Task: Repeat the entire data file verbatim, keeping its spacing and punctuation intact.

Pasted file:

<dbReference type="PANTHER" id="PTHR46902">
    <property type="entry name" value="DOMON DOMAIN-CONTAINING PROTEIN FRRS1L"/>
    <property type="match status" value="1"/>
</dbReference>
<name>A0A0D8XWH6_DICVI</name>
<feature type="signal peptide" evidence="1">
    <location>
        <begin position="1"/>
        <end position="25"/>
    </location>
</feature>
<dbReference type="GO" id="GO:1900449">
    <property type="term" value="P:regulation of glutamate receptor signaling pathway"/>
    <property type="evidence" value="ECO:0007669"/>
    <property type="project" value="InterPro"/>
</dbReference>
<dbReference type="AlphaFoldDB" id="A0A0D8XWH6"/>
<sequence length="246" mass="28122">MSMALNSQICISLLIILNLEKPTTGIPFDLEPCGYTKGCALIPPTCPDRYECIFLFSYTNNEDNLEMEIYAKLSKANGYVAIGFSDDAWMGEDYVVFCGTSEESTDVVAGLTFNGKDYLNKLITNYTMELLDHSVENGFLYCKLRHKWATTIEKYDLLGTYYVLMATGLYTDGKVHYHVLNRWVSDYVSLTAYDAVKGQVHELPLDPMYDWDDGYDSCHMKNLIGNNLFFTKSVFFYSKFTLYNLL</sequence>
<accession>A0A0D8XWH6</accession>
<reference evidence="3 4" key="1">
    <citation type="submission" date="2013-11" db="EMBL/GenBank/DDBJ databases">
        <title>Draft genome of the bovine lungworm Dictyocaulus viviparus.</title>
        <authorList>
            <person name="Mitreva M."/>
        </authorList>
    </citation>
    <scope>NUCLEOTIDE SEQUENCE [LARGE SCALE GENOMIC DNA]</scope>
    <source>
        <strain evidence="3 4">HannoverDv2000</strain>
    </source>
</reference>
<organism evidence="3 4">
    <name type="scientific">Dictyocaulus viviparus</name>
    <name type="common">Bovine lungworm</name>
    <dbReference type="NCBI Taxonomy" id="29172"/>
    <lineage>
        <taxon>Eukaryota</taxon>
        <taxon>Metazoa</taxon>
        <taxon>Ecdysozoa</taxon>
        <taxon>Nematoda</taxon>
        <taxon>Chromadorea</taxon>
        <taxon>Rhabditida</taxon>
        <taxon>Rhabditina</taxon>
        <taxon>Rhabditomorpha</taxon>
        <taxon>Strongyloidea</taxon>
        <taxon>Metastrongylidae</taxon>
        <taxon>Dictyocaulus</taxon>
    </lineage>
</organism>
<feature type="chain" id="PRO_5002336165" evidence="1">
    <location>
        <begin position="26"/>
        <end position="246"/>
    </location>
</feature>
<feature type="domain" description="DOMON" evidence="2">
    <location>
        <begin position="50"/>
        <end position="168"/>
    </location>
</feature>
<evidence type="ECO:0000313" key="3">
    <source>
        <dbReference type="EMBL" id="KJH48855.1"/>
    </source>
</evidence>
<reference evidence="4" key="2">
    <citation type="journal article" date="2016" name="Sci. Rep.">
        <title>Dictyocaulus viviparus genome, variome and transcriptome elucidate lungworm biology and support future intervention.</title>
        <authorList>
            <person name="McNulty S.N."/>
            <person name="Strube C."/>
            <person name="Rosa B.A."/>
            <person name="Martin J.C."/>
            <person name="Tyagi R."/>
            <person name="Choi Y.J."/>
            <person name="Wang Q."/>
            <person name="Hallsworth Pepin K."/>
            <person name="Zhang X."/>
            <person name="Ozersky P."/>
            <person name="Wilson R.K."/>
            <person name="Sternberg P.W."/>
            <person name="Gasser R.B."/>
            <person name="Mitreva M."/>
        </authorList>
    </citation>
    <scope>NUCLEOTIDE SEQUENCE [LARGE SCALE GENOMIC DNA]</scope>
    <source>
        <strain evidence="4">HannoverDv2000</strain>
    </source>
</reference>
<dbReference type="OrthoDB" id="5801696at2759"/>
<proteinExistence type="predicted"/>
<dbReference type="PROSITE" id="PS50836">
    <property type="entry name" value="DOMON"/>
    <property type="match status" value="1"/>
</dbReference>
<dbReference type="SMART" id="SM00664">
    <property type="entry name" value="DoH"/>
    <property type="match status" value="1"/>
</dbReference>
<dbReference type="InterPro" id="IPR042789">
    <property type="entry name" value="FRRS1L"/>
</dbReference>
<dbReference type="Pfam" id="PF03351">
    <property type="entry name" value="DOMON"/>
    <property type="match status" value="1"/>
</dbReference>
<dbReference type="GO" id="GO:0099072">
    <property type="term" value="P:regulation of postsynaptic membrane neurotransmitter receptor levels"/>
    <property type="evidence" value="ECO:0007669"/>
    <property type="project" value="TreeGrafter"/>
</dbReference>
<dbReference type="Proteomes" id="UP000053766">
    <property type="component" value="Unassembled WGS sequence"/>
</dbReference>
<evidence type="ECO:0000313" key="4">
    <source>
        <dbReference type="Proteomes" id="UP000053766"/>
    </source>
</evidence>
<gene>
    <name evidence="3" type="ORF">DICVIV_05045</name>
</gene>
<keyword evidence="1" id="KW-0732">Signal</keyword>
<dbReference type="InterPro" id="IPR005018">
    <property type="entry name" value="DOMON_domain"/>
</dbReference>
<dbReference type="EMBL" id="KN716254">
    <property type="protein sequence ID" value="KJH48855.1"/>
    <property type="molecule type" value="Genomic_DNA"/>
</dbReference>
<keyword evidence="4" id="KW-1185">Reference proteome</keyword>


<dbReference type="PANTHER" id="PTHR46902">
    <property type="entry name" value="DOMON DOMAIN-CONTAINING PROTEIN FRRS1L"/>
    <property type="match status" value="1"/>
</dbReference>
<name>A0A0D8XWH6_DICVI</name>
<feature type="signal peptide" evidence="1">
    <location>
        <begin position="1"/>
        <end position="25"/>
    </location>
</feature>
<dbReference type="GO" id="GO:1900449">
    <property type="term" value="P:regulation of glutamate receptor signaling pathway"/>
    <property type="evidence" value="ECO:0007669"/>
    <property type="project" value="InterPro"/>
</dbReference>
<dbReference type="AlphaFoldDB" id="A0A0D8XWH6"/>
<sequence length="246" mass="28122">MSMALNSQICISLLIILNLEKPTTGIPFDLEPCGYTKGCALIPPTCPDRYECIFLFSYTNNEDNLEMEIYAKLSKANGYVAIGFSDDAWMGEDYVVFCGTSEESTDVVAGLTFNGKDYLNKLITNYTMELLDHSVENGFLYCKLRHKWATTIEKYDLLGTYYVLMATGLYTDGKVHYHVLNRWVSDYVSLTAYDAVKGQVHELPLDPMYDWDDGYDSCHMKNLIGNNLFFTKSVFFYSKFTLYNLL</sequence>
<accession>A0A0D8XWH6</accession>
<reference evidence="3 4" key="1">
    <citation type="submission" date="2013-11" db="EMBL/GenBank/DDBJ databases">
        <title>Draft genome of the bovine lungworm Dictyocaulus viviparus.</title>
        <authorList>
            <person name="Mitreva M."/>
        </authorList>
    </citation>
    <scope>NUCLEOTIDE SEQUENCE [LARGE SCALE GENOMIC DNA]</scope>
    <source>
        <strain evidence="3 4">HannoverDv2000</strain>
    </source>
</reference>
<organism evidence="3 4">
    <name type="scientific">Dictyocaulus viviparus</name>
    <name type="common">Bovine lungworm</name>
    <dbReference type="NCBI Taxonomy" id="29172"/>
    <lineage>
        <taxon>Eukaryota</taxon>
        <taxon>Metazoa</taxon>
        <taxon>Ecdysozoa</taxon>
        <taxon>Nematoda</taxon>
        <taxon>Chromadorea</taxon>
        <taxon>Rhabditida</taxon>
        <taxon>Rhabditina</taxon>
        <taxon>Rhabditomorpha</taxon>
        <taxon>Strongyloidea</taxon>
        <taxon>Metastrongylidae</taxon>
        <taxon>Dictyocaulus</taxon>
    </lineage>
</organism>
<feature type="chain" id="PRO_5002336165" evidence="1">
    <location>
        <begin position="26"/>
        <end position="246"/>
    </location>
</feature>
<feature type="domain" description="DOMON" evidence="2">
    <location>
        <begin position="50"/>
        <end position="168"/>
    </location>
</feature>
<evidence type="ECO:0000313" key="3">
    <source>
        <dbReference type="EMBL" id="KJH48855.1"/>
    </source>
</evidence>
<reference evidence="4" key="2">
    <citation type="journal article" date="2016" name="Sci. Rep.">
        <title>Dictyocaulus viviparus genome, variome and transcriptome elucidate lungworm biology and support future intervention.</title>
        <authorList>
            <person name="McNulty S.N."/>
            <person name="Strube C."/>
            <person name="Rosa B.A."/>
            <person name="Martin J.C."/>
            <person name="Tyagi R."/>
            <person name="Choi Y.J."/>
            <person name="Wang Q."/>
            <person name="Hallsworth Pepin K."/>
            <person name="Zhang X."/>
            <person name="Ozersky P."/>
            <person name="Wilson R.K."/>
            <person name="Sternberg P.W."/>
            <person name="Gasser R.B."/>
            <person name="Mitreva M."/>
        </authorList>
    </citation>
    <scope>NUCLEOTIDE SEQUENCE [LARGE SCALE GENOMIC DNA]</scope>
    <source>
        <strain evidence="4">HannoverDv2000</strain>
    </source>
</reference>
<dbReference type="OrthoDB" id="5801696at2759"/>
<proteinExistence type="predicted"/>
<dbReference type="PROSITE" id="PS50836">
    <property type="entry name" value="DOMON"/>
    <property type="match status" value="1"/>
</dbReference>
<dbReference type="SMART" id="SM00664">
    <property type="entry name" value="DoH"/>
    <property type="match status" value="1"/>
</dbReference>
<dbReference type="InterPro" id="IPR042789">
    <property type="entry name" value="FRRS1L"/>
</dbReference>
<dbReference type="Pfam" id="PF03351">
    <property type="entry name" value="DOMON"/>
    <property type="match status" value="1"/>
</dbReference>
<dbReference type="GO" id="GO:0099072">
    <property type="term" value="P:regulation of postsynaptic membrane neurotransmitter receptor levels"/>
    <property type="evidence" value="ECO:0007669"/>
    <property type="project" value="TreeGrafter"/>
</dbReference>
<dbReference type="Proteomes" id="UP000053766">
    <property type="component" value="Unassembled WGS sequence"/>
</dbReference>
<evidence type="ECO:0000313" key="4">
    <source>
        <dbReference type="Proteomes" id="UP000053766"/>
    </source>
</evidence>
<gene>
    <name evidence="3" type="ORF">DICVIV_05045</name>
</gene>
<keyword evidence="1" id="KW-0732">Signal</keyword>
<dbReference type="InterPro" id="IPR005018">
    <property type="entry name" value="DOMON_domain"/>
</dbReference>
<dbReference type="EMBL" id="KN716254">
    <property type="protein sequence ID" value="KJH48855.1"/>
    <property type="molecule type" value="Genomic_DNA"/>
</dbReference>
<keyword evidence="4" id="KW-1185">Reference proteome</keyword>